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Prostate Cancer: Treat or Leave Alone?

Posted Jun 30 2010 8:54am

Aging male Some 218,000 American men will be diagnosed with prostate cancer this year. An estimated 85% of those tumors will grow so slowly that they will never cause problems.  But the rest are aggressive and lethal .  

As of now, there's no way to tell early on which cancers are which, so tens of thousands of men undergo surgery or radiation each year for cancers that never needed treatment , risking impotence or incontinence in the process.

Several recent genetic discoveries could help doctors evaluate how aggressive a man's prostate cancer is much earlier. Scientists at the University of Michigan have identified at least 24 different kinds of prostate cancer of varying virulence whose DNA signatures can be read like a bar code.   Memorial Sloan-Kettering Cancer Center researchers have identified other genetic subtypes of prostate cancer that seem to predict whether the tumor will be low or high risk. And Harvard Medical School scientists have found a specific gene that causes prostate cancers to spread. Some of the discoveries also could lead to new treatments, tailored specifically for the kind of prostate tumor a man has.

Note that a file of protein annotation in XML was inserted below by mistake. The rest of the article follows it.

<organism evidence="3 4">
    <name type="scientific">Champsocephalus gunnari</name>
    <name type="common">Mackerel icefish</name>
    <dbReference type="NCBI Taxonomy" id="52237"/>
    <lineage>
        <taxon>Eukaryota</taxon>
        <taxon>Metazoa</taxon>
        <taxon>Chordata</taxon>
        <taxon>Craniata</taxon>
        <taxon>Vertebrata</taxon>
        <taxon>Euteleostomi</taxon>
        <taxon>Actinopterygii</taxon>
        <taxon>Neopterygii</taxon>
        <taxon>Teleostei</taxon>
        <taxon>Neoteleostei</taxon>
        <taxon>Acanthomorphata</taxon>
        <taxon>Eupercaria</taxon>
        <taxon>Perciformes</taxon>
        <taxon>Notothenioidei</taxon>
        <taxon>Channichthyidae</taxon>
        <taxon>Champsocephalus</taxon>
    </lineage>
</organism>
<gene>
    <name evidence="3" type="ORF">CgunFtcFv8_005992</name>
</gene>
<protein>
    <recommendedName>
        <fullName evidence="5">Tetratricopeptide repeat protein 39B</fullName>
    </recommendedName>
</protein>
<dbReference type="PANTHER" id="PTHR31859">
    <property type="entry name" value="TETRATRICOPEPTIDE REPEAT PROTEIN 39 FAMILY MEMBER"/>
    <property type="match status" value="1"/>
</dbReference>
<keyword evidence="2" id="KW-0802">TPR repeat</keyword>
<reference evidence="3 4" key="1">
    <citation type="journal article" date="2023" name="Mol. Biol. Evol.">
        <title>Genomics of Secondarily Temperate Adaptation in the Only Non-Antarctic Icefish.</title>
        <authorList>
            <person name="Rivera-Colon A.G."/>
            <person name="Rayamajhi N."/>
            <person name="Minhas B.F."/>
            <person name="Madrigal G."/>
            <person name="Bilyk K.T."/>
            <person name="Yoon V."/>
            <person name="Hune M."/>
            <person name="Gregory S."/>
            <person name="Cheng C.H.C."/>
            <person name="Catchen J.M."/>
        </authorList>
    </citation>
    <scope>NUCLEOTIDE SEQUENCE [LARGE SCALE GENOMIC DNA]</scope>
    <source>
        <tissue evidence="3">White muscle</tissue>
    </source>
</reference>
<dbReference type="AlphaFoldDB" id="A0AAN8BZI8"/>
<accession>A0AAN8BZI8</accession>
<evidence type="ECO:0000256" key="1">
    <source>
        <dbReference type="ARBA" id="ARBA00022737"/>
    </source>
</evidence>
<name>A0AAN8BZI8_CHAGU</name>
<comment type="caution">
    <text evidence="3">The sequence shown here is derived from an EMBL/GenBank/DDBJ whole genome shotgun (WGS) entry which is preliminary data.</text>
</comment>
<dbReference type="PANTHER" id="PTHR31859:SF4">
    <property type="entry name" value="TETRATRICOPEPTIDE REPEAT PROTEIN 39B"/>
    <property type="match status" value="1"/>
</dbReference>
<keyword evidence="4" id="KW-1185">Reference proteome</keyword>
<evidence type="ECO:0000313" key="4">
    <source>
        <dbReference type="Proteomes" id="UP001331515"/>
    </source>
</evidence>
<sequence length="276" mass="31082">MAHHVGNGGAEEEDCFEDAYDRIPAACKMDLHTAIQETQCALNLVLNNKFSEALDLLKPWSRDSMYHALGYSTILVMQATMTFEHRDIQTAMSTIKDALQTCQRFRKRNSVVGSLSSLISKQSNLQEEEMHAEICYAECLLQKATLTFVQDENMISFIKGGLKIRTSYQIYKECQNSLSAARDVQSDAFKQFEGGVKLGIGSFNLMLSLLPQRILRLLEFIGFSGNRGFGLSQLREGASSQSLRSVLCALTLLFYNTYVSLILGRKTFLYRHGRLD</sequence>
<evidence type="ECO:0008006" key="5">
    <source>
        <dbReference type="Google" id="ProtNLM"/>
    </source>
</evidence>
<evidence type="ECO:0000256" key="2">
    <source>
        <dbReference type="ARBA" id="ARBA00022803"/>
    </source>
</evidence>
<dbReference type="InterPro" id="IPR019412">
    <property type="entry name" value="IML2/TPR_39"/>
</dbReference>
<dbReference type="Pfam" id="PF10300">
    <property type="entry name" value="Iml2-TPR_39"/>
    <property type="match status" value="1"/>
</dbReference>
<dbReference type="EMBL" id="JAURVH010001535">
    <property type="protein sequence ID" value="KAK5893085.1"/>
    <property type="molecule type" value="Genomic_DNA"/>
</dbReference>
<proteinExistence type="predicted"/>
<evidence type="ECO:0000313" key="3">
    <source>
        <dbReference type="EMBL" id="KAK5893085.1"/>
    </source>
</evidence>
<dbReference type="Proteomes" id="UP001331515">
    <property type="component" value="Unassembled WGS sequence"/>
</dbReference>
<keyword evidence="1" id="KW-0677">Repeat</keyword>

Such genetic tests for prostate cancers would go well beyond the current PSA test (for prostate-specific antigen) used for screening men in general. PSA tests have helped find prostate cancers at much earlier stages, saving thousands of lives in recent years.  But PSA levels also rise for reasons that have nothing to do with cancer, prompting many men to have prostate biopsies each year that don't find cancer or that find tumors of the slow-growing variety.

Scientists say new prostate-cancer tests could be available in the not-too-distant future. "It won't be tomorrow, but if you go by the pace at which such technology entered the field of breast cancer , it will be several years [for new prostate tests], not a decade," says Charles Sawyers, chairman of human oncology and pathogenesis at Memorial Sloan-Kettering.

Source: Health Journal, The Wall Street Journal, June 29, 2010

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